4. Keeping your eyes up toward the kettlebell and the elbow holding it locked, press the foot of your bent leg into the ground while rolling to your side and propping yourself up onto your other elbow. The kettlebell needs to stay vertical.
  5. Plant your hand on the ground and lift yourself up onto your palm, forming a straight line between the kettlebell in the air and your palm on the ground. Make sure to keep the lats tight.
  6. From this position, lift your pelvis, pointing your hips toward the sky to create a high hip bridge. There should be some room underneath you.
  7. Pull your extended leg through and place it as close to your planted palm as possible. Again, keep your eyes on the kettlebell, your wrist straight, and your neck relaxed.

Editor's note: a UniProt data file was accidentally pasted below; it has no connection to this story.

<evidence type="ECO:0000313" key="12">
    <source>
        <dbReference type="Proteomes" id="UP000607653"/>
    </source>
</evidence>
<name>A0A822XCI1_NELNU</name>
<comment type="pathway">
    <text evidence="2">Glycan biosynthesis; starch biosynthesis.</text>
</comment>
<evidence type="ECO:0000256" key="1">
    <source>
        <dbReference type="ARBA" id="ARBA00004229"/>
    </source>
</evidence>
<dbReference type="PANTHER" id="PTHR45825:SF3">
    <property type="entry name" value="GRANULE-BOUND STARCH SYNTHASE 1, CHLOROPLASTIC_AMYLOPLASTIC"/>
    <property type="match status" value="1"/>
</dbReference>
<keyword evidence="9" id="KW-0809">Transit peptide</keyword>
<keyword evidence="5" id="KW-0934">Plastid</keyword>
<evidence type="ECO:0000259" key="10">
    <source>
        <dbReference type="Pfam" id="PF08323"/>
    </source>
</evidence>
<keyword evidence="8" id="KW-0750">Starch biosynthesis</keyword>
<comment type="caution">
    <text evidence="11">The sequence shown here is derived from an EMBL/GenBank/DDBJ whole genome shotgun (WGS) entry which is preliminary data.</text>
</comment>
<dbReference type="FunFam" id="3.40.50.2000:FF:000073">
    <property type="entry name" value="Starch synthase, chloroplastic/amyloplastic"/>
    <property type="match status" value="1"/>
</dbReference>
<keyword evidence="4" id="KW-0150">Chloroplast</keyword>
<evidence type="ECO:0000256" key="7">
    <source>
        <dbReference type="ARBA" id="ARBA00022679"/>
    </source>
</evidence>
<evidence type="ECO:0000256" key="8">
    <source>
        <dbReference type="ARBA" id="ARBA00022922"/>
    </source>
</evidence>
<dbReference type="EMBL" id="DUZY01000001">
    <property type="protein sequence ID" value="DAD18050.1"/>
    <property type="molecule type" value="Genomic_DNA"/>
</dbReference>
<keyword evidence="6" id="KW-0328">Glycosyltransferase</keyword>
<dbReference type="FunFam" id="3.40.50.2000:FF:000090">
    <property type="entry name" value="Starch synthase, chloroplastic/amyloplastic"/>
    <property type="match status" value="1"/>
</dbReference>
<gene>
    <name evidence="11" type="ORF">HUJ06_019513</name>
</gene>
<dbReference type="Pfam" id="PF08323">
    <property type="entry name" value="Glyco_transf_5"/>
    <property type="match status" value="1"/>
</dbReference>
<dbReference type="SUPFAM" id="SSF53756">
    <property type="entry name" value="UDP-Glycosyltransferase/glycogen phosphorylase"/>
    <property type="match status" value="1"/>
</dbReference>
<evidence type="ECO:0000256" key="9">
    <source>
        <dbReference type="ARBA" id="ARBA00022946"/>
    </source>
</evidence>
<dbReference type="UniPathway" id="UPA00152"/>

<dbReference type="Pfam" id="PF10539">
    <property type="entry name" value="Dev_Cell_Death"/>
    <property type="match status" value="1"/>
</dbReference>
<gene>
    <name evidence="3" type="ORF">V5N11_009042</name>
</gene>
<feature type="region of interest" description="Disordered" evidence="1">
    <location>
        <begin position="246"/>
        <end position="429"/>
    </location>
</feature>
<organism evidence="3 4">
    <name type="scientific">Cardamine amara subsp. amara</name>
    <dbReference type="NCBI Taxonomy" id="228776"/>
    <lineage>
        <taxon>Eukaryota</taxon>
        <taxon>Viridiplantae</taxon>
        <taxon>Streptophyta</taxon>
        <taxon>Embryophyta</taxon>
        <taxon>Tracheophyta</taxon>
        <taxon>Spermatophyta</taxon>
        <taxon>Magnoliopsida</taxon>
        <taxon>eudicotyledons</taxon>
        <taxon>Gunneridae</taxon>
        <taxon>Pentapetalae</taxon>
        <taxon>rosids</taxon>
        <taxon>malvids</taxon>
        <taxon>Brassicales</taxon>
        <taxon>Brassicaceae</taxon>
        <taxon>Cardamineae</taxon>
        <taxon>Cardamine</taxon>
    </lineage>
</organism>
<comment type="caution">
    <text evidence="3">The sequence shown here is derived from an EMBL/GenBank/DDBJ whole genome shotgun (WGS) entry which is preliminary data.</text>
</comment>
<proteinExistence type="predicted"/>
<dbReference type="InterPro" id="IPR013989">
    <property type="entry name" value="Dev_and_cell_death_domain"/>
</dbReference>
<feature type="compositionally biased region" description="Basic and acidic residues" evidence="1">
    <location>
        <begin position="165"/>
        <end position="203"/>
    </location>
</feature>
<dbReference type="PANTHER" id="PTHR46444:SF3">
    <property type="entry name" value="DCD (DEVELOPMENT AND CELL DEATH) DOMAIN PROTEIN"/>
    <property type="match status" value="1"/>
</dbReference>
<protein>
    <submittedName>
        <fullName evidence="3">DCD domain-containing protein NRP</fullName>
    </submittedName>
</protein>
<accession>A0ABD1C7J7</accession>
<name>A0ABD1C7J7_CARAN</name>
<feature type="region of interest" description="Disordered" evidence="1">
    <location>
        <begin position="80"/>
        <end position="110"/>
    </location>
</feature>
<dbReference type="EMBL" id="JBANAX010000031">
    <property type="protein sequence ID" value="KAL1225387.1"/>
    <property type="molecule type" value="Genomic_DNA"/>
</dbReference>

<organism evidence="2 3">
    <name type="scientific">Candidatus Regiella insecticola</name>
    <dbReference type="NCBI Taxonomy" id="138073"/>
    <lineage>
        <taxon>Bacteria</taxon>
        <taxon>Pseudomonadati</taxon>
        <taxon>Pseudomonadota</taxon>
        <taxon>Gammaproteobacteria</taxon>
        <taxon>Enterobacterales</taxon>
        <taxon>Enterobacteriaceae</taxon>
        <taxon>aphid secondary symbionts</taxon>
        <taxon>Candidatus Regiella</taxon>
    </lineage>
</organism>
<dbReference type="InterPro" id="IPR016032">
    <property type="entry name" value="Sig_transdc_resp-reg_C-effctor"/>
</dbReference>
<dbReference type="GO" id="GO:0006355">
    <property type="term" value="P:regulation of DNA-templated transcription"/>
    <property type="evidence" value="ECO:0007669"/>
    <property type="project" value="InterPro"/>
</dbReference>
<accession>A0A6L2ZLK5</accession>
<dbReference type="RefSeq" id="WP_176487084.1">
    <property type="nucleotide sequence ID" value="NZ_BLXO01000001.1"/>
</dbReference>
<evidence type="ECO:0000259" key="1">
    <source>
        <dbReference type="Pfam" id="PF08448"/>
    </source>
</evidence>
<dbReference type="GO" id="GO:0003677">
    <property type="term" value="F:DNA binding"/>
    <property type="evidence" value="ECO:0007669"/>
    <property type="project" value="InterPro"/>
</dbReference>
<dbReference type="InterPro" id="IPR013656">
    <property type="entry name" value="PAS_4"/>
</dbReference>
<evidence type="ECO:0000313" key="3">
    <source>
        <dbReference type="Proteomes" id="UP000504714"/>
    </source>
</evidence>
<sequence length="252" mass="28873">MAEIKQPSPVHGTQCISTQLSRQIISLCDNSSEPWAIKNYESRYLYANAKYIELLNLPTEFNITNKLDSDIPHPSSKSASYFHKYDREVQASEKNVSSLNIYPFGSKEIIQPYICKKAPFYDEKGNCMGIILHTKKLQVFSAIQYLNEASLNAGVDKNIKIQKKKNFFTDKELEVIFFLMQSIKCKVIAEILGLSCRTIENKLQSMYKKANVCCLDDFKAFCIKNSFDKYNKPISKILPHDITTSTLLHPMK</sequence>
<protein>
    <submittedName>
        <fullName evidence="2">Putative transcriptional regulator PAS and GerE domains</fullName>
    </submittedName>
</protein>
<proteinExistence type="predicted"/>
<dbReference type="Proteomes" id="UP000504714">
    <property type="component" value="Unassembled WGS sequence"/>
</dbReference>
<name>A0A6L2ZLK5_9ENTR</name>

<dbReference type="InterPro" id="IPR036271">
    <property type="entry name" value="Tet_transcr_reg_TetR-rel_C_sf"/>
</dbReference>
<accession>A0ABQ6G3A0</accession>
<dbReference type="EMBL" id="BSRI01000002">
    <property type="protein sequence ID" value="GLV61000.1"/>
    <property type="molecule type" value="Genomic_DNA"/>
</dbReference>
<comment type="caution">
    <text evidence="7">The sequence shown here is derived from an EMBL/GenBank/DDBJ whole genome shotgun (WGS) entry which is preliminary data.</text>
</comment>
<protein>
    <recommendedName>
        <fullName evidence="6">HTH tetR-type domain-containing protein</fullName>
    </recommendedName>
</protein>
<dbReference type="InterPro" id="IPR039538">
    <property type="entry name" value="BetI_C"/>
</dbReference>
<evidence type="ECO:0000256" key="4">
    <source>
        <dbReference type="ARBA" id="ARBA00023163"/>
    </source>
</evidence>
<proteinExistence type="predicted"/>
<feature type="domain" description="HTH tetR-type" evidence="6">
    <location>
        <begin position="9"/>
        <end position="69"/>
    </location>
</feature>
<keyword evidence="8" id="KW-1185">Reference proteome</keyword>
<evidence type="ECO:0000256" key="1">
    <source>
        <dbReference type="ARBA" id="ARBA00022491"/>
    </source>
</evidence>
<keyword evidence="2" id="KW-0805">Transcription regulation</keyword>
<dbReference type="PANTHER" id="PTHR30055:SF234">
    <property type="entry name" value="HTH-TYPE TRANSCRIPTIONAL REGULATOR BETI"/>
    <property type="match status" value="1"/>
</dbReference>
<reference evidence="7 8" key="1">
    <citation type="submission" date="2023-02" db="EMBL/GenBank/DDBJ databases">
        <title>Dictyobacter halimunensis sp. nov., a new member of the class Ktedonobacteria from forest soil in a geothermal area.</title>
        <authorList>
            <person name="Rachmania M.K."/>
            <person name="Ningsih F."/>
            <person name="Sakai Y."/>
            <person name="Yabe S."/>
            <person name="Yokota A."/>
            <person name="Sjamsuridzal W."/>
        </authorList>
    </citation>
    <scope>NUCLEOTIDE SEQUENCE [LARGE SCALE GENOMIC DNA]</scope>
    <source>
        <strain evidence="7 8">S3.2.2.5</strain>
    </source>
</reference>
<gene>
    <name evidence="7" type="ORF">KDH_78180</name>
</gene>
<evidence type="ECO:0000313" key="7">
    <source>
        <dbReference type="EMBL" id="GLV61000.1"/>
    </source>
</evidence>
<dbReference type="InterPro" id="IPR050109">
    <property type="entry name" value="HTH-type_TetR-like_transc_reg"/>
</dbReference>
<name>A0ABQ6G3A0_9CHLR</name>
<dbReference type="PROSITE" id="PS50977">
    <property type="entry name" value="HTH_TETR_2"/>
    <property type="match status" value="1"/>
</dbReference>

8. Transition into a lunge position by shifting the weight on your hips, creating a straight line from the kettlebell to ground. Keep your shoulders down, chest open, and neck relaxed. Shift your focus from the kettlebell and look straight ahead.
  9. Stand up, tall and proud. Keep your muscles tight.
  10. Slowly reverse the movement, one step at a time.

A well-executed Turkish get-up should take about a minute to get through. Again, there are many variations. You can do it with one arm or two. You can get up from a lunge or a squat. You can do a high hip bridge in the middle or just pull a leg through. As Grey Cook put it, there's more than one way to skin this cat. In Pavel Tsatsouline's book, the Turkish get-up is explained in detail, but the description is ambiguous enough that each individual can find their own groove in the movement.

There are many steps to this exercise, but it's very beneficial.
There are many steps to this exercise, but it's very beneficial.